This browser is not fully supported by Historic England. Please update your browser to the latest version so that you get the best from our website.

Sidford packhorse bridge, Church Street

List Entry Summary

This monument is scheduled under the Ancient Monuments and Archaeological Areas Act 1979 as amended as it appears to the Secretary of State to be of national importance. This entry is a copy, the original is held by the Department for Digital, Culture, Media and Sport.

Name: Sidford packhorse bridge, Church Street

List entry Number: 1020417


The monument may lie within the boundary of more than one authority.

County: Devon

District: East Devon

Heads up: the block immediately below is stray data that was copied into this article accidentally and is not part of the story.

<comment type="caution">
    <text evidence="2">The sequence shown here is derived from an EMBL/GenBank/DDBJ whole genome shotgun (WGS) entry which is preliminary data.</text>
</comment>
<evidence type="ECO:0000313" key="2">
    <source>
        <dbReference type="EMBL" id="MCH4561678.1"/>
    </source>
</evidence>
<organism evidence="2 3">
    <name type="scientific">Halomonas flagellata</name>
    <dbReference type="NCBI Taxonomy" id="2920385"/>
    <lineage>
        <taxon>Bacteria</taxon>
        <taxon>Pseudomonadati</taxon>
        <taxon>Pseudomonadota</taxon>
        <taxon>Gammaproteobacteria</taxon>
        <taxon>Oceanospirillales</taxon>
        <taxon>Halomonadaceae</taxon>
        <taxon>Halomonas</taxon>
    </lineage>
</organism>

District Type: District Authority

Parish: Sidmouth

National Park: Not applicable to this List entry.

Grade: Not applicable to this List entry.

Date first scheduled: 02-Oct-1952

Date of most recent amendment: 24-Apr-2002

Legacy System Information

The contents of this record have been generated from a legacy data system.

Legacy System: RSM

UID: 33040

Asset Groupings

This list entry does not comprise part of an Asset Grouping. Asset Groupings are not part of the official record but are added later for information.

List entry Description

Summary of Monument

Legacy Record - This information may be included in the List Entry Details.

Reasons for Designation